When The Ratline author Philippe Sands asked Horst Wächter how his Nazi father managed to escape justice after World War II, the conversation went in a surprising direction. As he told Seán O’Rourke today, Philippe had come to know Horst, whose father Otto ordered the deaths of thousands of Jews, including several members of Philippe Sands’ family.
“One day, I ask Horst the son to explain to me how Otto escaped. And he describes to me how, on the 9th of May 1945, he meets a young Waffen SS soldier called Buko Rathmann. And Rathmann was a mountain killer, he’d been in service for the Waffen SS in Yugoslavia, in Italy, killing partisans and communists and other anti-Nazis, so he knew how to survive.”
Rathmann’s skills as a Nazi hitman served him well and ultimately saved Otto Wächter from the grasp of post-war justice. Buko and Otto hid together 2000 metres up a mountain in Austria, more or less in plain sight for three years. Philippe Sands has been researching his family’s past and the man who murdered his relatives for years, and this information was gold. But he was not prepared for what came next:
“I ask Horst to tell me about Buko, what was he like, why did he do what he did, what was his motivation? And Horst says to me, ‘Well Philippe, you can ask me all these questions and I’ll give you all the answers or we could telephone him.’ So this was about 2017, so 72 years after these events.”
When he’d recovered from his astonishment that the man was still alive, Philippe managed to interview Buko Rathmann, agreeing first not to ask any questions about events that occurred before the 9 of May 1945. It was the only interview the then 95 year old ever gave.
Philippe Sands has written two books about the unspeakable crimes inflicted on his family by the Nazis: East West Street (2016) and The Ratline (2020). This latest work is about the escape route used by prominent Nazis like Josef Mengele and Klaus Barbie to escape from Europe to South America following World War II. Otto Wächter intended to flee the same way, but he died of mysterious causes in a hospital in The Vatican in 1949.
The Vatican is currently the site of a bit of a cliff-hanger in the Philippe’s story, as his research continues. Historians have long debated the role of Pope Pius XII during World War II. The mystery may be about to end, however, with the unsealing of the archives of Pius XII which happened this year in March, as Philippe told Seán today. Much of the mystery, according to Sands, surrounds an Austrian bishop called Alois Hudal who is known to have helped Nazis escape justice via the ratlines. The question is, did he do it with the approval of those higher up the Vatican chain of command?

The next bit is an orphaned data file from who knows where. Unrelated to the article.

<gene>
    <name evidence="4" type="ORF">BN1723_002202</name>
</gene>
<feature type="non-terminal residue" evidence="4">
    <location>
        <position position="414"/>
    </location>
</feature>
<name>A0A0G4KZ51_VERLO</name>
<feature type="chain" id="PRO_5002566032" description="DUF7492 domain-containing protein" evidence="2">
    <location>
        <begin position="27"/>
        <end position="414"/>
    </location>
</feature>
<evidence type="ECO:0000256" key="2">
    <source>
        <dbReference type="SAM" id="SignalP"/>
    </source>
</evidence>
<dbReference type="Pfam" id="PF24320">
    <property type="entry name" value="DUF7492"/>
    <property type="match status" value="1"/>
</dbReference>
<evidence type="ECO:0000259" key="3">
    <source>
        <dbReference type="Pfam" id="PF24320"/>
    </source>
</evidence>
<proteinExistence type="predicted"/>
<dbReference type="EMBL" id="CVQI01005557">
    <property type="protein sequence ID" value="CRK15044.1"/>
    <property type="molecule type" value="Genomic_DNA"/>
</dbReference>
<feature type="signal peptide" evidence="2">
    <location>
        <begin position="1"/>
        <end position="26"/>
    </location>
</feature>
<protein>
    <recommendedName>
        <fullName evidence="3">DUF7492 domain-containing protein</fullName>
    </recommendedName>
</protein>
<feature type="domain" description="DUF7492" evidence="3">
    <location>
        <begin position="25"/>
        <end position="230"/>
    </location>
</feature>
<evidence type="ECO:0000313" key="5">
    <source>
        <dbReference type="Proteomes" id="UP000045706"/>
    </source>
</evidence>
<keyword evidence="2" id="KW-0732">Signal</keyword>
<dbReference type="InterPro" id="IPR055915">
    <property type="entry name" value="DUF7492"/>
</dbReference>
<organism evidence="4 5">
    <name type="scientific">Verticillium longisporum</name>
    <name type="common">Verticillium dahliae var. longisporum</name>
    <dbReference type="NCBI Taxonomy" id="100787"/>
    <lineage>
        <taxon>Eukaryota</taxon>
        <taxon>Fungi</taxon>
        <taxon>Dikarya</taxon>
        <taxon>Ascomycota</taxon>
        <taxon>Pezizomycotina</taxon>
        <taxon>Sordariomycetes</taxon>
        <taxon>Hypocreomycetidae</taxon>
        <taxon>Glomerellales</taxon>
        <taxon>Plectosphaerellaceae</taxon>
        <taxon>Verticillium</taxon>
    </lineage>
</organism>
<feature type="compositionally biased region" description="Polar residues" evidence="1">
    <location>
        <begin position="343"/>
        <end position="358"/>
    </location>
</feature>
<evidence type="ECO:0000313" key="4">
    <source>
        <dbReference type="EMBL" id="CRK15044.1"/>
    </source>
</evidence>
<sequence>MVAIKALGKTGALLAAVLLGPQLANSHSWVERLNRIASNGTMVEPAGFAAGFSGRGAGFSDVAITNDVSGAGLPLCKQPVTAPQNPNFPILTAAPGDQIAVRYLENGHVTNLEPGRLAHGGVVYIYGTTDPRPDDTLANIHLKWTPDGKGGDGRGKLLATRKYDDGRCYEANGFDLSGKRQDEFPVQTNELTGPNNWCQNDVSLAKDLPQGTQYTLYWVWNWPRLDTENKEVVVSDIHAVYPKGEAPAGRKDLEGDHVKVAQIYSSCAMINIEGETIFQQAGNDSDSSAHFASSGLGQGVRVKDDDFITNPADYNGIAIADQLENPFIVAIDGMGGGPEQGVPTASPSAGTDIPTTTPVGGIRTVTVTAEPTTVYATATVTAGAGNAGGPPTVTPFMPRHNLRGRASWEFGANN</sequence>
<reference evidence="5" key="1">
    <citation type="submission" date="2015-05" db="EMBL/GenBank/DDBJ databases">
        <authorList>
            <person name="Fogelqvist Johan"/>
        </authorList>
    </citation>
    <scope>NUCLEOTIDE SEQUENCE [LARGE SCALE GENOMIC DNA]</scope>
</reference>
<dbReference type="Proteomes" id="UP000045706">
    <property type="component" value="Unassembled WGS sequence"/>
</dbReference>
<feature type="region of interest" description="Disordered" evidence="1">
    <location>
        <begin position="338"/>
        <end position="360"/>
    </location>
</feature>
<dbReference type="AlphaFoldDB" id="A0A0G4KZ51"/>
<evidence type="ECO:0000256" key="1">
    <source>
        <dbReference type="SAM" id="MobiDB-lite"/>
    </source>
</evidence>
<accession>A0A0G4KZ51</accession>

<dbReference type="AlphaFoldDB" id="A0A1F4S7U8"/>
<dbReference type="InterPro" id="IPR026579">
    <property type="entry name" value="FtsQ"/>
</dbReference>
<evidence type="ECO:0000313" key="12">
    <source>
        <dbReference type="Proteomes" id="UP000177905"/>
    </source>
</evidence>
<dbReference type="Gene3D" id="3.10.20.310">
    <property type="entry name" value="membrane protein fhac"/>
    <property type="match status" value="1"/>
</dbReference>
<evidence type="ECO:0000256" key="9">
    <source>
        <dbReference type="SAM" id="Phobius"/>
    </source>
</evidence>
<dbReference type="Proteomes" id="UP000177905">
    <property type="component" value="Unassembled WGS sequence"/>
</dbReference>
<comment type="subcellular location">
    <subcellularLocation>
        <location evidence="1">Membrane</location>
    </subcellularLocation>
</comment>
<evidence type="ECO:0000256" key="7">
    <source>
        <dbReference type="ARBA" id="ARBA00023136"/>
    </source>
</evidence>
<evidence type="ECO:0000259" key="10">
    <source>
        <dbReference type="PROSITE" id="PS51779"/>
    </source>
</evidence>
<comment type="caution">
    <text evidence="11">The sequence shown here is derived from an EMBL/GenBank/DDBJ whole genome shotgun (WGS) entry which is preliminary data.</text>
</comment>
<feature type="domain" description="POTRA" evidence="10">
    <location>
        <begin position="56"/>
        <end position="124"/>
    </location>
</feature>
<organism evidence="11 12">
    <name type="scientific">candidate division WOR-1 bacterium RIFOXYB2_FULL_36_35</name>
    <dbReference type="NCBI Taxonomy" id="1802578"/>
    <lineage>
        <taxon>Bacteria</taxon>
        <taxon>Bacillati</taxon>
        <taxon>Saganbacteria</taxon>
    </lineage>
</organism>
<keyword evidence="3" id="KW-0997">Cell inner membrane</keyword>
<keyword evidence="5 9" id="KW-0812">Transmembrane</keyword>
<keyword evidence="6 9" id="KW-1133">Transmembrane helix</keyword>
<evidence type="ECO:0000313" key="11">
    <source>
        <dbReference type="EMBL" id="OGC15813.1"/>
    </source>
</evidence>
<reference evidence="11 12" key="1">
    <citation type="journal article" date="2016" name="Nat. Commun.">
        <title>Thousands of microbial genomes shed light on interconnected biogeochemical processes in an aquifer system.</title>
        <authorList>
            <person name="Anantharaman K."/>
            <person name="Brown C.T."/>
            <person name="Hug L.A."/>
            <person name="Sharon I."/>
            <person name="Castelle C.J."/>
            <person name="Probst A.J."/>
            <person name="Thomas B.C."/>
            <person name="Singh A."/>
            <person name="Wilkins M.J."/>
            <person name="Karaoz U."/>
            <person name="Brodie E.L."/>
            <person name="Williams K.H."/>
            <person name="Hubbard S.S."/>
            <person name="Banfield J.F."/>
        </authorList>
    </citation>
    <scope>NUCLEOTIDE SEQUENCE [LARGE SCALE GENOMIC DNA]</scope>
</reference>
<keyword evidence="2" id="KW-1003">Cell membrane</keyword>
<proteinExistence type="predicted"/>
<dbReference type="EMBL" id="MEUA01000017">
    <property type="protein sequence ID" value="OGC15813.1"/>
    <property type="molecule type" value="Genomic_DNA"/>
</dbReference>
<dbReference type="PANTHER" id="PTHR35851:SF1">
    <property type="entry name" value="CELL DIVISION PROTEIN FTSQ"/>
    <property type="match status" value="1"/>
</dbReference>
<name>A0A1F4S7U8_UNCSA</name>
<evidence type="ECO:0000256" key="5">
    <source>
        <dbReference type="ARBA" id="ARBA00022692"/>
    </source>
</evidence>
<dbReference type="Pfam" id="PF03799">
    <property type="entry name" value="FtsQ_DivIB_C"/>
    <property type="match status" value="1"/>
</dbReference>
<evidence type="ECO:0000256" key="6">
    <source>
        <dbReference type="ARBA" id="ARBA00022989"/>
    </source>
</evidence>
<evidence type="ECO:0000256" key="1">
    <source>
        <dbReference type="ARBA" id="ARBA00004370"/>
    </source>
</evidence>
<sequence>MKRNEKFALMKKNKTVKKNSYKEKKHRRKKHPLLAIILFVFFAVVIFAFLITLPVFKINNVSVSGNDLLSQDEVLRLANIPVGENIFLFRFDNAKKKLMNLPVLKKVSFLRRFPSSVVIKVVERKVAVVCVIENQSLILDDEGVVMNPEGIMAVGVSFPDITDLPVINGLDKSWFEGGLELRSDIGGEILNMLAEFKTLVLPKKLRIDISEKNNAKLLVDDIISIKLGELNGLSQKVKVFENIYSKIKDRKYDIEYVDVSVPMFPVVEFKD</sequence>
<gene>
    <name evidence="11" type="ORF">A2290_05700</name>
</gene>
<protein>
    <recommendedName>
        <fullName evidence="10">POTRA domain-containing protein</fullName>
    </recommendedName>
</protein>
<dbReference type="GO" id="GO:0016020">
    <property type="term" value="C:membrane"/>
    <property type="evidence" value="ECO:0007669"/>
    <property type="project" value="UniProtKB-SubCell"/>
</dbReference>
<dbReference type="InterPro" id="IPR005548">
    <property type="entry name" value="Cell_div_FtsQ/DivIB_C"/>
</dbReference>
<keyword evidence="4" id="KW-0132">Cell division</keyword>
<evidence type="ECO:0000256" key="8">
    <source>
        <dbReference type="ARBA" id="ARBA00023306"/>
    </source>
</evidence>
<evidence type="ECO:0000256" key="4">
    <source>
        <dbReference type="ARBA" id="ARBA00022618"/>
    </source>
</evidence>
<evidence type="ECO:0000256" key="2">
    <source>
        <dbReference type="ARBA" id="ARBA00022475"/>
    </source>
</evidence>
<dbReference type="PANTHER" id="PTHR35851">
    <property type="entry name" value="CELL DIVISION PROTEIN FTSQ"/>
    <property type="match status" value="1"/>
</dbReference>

“Now of course the 64 million dollar question is, did Pius XII know what he was up to, and did he help him in any way? And the jury’s out on that question.”
The pandemic has prevented Philippe Sands from diving into the newly-opened files in the Vatican, so he and the world may have to wait a little longer to find out more:
“The Vatican archive of Pius XII has just been opened on March 2nd, and but for coronavirus, we’d begin to get a few more answers to those questions.”
There is one archive Philippe Sands has full access to. The papers and audio recordings left behind by Charlotte Wächter, the wife of Nazi lawyer Otto. Their son Horst, who is still alive and living in a tumbledown castle in Austria, passed the material on to Philippe. Sands has read it all:
“Everything’s in German, as I say 10,000 pages. We had to get everything transcribed and everything interpreted and translated and of course, nuggets of loveliness and nuggets of horror would emerge.”
If you want to hear more of the historical detective work carried out by Philippe Sands, including the hunt for the mysterious cause of death of Otto Wächter, have a listen to his full interview with Seán O’Rourke here.
The Ratline: Love, Lies and Justice on the Trail of a Nazi Fugitive by Philippe Sands is out now in book form or as an audio book read by Stephen Fry.
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